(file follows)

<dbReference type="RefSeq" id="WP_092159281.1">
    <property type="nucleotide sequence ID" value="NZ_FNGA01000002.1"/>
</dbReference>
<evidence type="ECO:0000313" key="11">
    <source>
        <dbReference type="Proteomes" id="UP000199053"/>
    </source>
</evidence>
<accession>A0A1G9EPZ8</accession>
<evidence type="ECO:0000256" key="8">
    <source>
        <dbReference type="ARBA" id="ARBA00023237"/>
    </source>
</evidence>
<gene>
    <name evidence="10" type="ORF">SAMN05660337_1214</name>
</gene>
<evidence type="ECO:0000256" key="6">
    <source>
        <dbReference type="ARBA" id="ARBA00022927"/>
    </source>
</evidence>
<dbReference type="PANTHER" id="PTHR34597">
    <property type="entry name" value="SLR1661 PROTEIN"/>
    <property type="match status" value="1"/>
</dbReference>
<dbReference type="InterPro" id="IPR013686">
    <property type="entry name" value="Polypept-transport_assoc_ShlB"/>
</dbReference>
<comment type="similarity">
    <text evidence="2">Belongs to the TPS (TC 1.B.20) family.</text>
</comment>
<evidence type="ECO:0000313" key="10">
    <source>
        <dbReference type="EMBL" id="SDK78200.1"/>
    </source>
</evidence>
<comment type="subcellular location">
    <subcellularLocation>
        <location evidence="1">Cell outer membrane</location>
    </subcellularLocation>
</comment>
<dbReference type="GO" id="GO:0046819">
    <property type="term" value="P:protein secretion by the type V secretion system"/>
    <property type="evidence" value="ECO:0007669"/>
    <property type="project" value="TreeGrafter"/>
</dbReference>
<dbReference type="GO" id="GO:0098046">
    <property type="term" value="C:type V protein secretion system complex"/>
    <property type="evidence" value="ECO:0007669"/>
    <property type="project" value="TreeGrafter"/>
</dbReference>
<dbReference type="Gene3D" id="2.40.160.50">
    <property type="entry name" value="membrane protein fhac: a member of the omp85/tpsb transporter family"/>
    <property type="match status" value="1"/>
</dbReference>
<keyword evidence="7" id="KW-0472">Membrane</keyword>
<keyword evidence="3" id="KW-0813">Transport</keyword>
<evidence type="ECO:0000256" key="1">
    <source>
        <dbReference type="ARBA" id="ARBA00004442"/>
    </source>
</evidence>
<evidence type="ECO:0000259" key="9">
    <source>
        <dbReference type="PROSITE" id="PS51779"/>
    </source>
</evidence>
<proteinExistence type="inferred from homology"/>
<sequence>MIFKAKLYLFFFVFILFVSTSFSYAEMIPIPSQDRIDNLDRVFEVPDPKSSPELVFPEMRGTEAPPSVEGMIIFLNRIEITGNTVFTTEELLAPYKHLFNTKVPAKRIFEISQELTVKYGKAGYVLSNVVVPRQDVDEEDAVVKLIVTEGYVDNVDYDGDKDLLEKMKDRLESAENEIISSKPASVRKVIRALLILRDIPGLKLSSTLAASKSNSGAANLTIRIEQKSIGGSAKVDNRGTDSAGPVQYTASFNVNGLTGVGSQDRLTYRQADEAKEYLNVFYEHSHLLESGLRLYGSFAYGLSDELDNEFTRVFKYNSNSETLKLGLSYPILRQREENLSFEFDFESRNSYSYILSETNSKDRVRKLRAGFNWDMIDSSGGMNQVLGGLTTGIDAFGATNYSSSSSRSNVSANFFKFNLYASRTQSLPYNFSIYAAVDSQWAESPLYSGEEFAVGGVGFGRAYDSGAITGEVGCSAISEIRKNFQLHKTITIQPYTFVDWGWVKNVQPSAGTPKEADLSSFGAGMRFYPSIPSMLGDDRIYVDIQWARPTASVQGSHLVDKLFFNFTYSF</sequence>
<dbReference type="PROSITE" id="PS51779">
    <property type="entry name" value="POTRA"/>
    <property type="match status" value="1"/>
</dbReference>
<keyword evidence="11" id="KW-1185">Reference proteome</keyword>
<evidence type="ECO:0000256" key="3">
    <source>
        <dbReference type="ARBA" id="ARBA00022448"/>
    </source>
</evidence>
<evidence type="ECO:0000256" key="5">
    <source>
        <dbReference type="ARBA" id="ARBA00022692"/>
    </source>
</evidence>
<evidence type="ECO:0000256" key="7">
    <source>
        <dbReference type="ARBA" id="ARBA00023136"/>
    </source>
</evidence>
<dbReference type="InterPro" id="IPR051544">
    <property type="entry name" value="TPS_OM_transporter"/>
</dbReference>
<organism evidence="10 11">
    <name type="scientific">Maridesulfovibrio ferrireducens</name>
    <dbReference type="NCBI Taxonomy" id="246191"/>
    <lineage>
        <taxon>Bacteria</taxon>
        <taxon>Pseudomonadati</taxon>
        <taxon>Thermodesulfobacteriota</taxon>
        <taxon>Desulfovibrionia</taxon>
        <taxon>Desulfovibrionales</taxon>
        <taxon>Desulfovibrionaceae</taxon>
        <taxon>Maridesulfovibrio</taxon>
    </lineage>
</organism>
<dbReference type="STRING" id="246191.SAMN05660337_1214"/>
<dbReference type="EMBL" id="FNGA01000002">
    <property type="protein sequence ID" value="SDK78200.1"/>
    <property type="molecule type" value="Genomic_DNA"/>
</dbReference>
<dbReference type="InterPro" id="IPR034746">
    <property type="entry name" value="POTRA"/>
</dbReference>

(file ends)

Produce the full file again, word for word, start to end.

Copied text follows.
<dbReference type="RefSeq" id="WP_092159281.1">
    <property type="nucleotide sequence ID" value="NZ_FNGA01000002.1"/>
</dbReference>
<evidence type="ECO:0000313" key="11">
    <source>
        <dbReference type="Proteomes" id="UP000199053"/>
    </source>
</evidence>
<accession>A0A1G9EPZ8</accession>
<evidence type="ECO:0000256" key="8">
    <source>
        <dbReference type="ARBA" id="ARBA00023237"/>
    </source>
</evidence>
<gene>
    <name evidence="10" type="ORF">SAMN05660337_1214</name>
</gene>
<evidence type="ECO:0000256" key="6">
    <source>
        <dbReference type="ARBA" id="ARBA00022927"/>
    </source>
</evidence>
<dbReference type="PANTHER" id="PTHR34597">
    <property type="entry name" value="SLR1661 PROTEIN"/>
    <property type="match status" value="1"/>
</dbReference>
<dbReference type="InterPro" id="IPR013686">
    <property type="entry name" value="Polypept-transport_assoc_ShlB"/>
</dbReference>
<comment type="similarity">
    <text evidence="2">Belongs to the TPS (TC 1.B.20) family.</text>
</comment>
<evidence type="ECO:0000313" key="10">
    <source>
        <dbReference type="EMBL" id="SDK78200.1"/>
    </source>
</evidence>
<comment type="subcellular location">
    <subcellularLocation>
        <location evidence="1">Cell outer membrane</location>
    </subcellularLocation>
</comment>
<dbReference type="GO" id="GO:0046819">
    <property type="term" value="P:protein secretion by the type V secretion system"/>
    <property type="evidence" value="ECO:0007669"/>
    <property type="project" value="TreeGrafter"/>
</dbReference>
<dbReference type="GO" id="GO:0098046">
    <property type="term" value="C:type V protein secretion system complex"/>
    <property type="evidence" value="ECO:0007669"/>
    <property type="project" value="TreeGrafter"/>
</dbReference>
<dbReference type="Gene3D" id="2.40.160.50">
    <property type="entry name" value="membrane protein fhac: a member of the omp85/tpsb transporter family"/>
    <property type="match status" value="1"/>
</dbReference>
<keyword evidence="7" id="KW-0472">Membrane</keyword>
<keyword evidence="3" id="KW-0813">Transport</keyword>
<evidence type="ECO:0000256" key="1">
    <source>
        <dbReference type="ARBA" id="ARBA00004442"/>
    </source>
</evidence>
<evidence type="ECO:0000259" key="9">
    <source>
        <dbReference type="PROSITE" id="PS51779"/>
    </source>
</evidence>
<proteinExistence type="inferred from homology"/>
<sequence>MIFKAKLYLFFFVFILFVSTSFSYAEMIPIPSQDRIDNLDRVFEVPDPKSSPELVFPEMRGTEAPPSVEGMIIFLNRIEITGNTVFTTEELLAPYKHLFNTKVPAKRIFEISQELTVKYGKAGYVLSNVVVPRQDVDEEDAVVKLIVTEGYVDNVDYDGDKDLLEKMKDRLESAENEIISSKPASVRKVIRALLILRDIPGLKLSSTLAASKSNSGAANLTIRIEQKSIGGSAKVDNRGTDSAGPVQYTASFNVNGLTGVGSQDRLTYRQADEAKEYLNVFYEHSHLLESGLRLYGSFAYGLSDELDNEFTRVFKYNSNSETLKLGLSYPILRQREENLSFEFDFESRNSYSYILSETNSKDRVRKLRAGFNWDMIDSSGGMNQVLGGLTTGIDAFGATNYSSSSSRSNVSANFFKFNLYASRTQSLPYNFSIYAAVDSQWAESPLYSGEEFAVGGVGFGRAYDSGAITGEVGCSAISEIRKNFQLHKTITIQPYTFVDWGWVKNVQPSAGTPKEADLSSFGAGMRFYPSIPSMLGDDRIYVDIQWARPTASVQGSHLVDKLFFNFTYSF</sequence>
<dbReference type="PROSITE" id="PS51779">
    <property type="entry name" value="POTRA"/>
    <property type="match status" value="1"/>
</dbReference>
<keyword evidence="11" id="KW-1185">Reference proteome</keyword>
<evidence type="ECO:0000256" key="3">
    <source>
        <dbReference type="ARBA" id="ARBA00022448"/>
    </source>
</evidence>
<evidence type="ECO:0000256" key="5">
    <source>
        <dbReference type="ARBA" id="ARBA00022692"/>
    </source>
</evidence>
<evidence type="ECO:0000256" key="7">
    <source>
        <dbReference type="ARBA" id="ARBA00023136"/>
    </source>
</evidence>
<dbReference type="InterPro" id="IPR051544">
    <property type="entry name" value="TPS_OM_transporter"/>
</dbReference>
<organism evidence="10 11">
    <name type="scientific">Maridesulfovibrio ferrireducens</name>
    <dbReference type="NCBI Taxonomy" id="246191"/>
    <lineage>
        <taxon>Bacteria</taxon>
        <taxon>Pseudomonadati</taxon>
        <taxon>Thermodesulfobacteriota</taxon>
        <taxon>Desulfovibrionia</taxon>
        <taxon>Desulfovibrionales</taxon>
        <taxon>Desulfovibrionaceae</taxon>
        <taxon>Maridesulfovibrio</taxon>
    </lineage>
</organism>
<dbReference type="STRING" id="246191.SAMN05660337_1214"/>
<dbReference type="EMBL" id="FNGA01000002">
    <property type="protein sequence ID" value="SDK78200.1"/>
    <property type="molecule type" value="Genomic_DNA"/>
</dbReference>
<dbReference type="InterPro" id="IPR034746">
    <property type="entry name" value="POTRA"/>
</dbReference>